Tomales Farmstead Creamery: Atika
Tomales Farmstead Creamery’s Atika is an aged farmstead goat and sheep cheese, made 50 miles north of San Francisco in the coastal town of Tomales. When young, it is akin to a Spanish-style Manchego, but when aged, it resembles a nutty and savory Italian-style Parmesan. “The original inhabitants of Tomales are Coast Miwok, and to honor their heritage and their care of natural resources which we are learning from, we named the cheese Atika, which means ‘two,’ for the two types of milk,” says Tamara Hicks of Tomales Farmstead Creamery and goat dairy Toluma Farms. Tamara recommends pairing Atika with apples, honey, jam, or chutneys, or shaving atop pasta, soup, or vegetables.
This is their fourth cheese that has been recognized by the Good Food Awards. “Good Food Awards is one of the only cheese competitions we enter, as it means a great deal to us that they are not only judging the taste and quality of the product, but they go further in asking about soil health, grazing practices, animal care, as well as the workplace practices such as sustainable wages,” says Tamara. “When we see a Good Food award winning product we know it will taste delicious and share values that are important to us.” Ferry Plaza, Saturdays.
The Pasta Shop: Rigatoni Made with Capay Mills Maparcha Flour
Oakland’s The Pasta Shop is known for their fresh artisan pastas, as well as ravioli filled with seasonal ingredients. For the Good Food Awards, they created a flavorful rigatoni made with a locally grown heirloom Poulard wheat milled by Capay Mills (also at the Ferry Plaza). While the rigatoni is no longer available, you can pick up Pasta Shop’s whole-grain bucatini, cavatelli, and raviolis at the farmers market, which are made with Community Grains hard amber durum wheat flour. Whole-grain flour keeps the germ, bran, and endosperm intact, retaining flavor and nutrition. Ferry Plaza, Saturdays.
Ugly Pickle Co.: Burger Party Dills and Dilly Carrots
A pickle maker on a climate-wise mission, Ugly Pickle Co. is a first-time Good Food Awards finalist, times two. Their pucker-worthy Dilly Carrots and garlicky Burger Party Dills both bring classic kosher flavors, with a pungent kick. “We create our pickles with the spirit of sustainability and the idea that no produce should ever go to waste,” says co-founder David Murphy. “With a humble jar of pickles, we’re able to both support our farmer friends by purchasing their ugly, unwanted produce and deliver super tasty products to our incredible customers.” He recommends complementing the Burger Party Dills with cream cheese atop a sesame bagel from Midnite Bagel, and Dilly Carrots with goat cheese from Tomales Farmstead Creamery. Ferry Plaza, Saturdays.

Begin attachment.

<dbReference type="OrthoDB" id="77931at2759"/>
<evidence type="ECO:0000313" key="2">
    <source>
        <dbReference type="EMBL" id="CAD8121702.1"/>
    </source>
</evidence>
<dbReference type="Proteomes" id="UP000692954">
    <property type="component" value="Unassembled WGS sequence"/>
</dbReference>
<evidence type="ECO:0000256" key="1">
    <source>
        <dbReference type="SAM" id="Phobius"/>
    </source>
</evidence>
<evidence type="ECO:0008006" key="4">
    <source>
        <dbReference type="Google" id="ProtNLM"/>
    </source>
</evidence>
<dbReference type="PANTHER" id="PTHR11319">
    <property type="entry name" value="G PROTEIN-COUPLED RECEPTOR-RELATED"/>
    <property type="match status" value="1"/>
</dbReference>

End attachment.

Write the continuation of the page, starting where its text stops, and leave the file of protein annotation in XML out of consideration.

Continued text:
Wise Goat Organics: Spicy Garlic Sauerkraut
Fermenter, nurtitionist, and Tradicional Chinese Medicine practitioner Mary Risavi of Wise Goat Organics makes her Spicy Garlic Kraut with cabbage, serrano peppers, and garlic sourced from Coke Farms, just 6.5 miles from her kitchen in San Juan Bautista. The ingredients are immediately processed to maximize nutritional value and flavor, then fermented in glass and stainless steel crocks to avoid exposure to plastic. “I never thought my kraut was anything special because the ingredients and fermentation process are very simple,” says Mary. “I feel like the little efforts I do to use higher quality ingredients are what makes it have such great flavor.” She recommends serving it with scrambled eggs, warm rice with smoked salmon, grilled cheese sandwiches, or egg salad. Ferry Plaza, Saturdays.
Photos of Almanac Beer Co.’s, Little Apple Treats’, Tomales Farmstead Creamery’s, and Ugly Pickle Co.’s products used with their permission.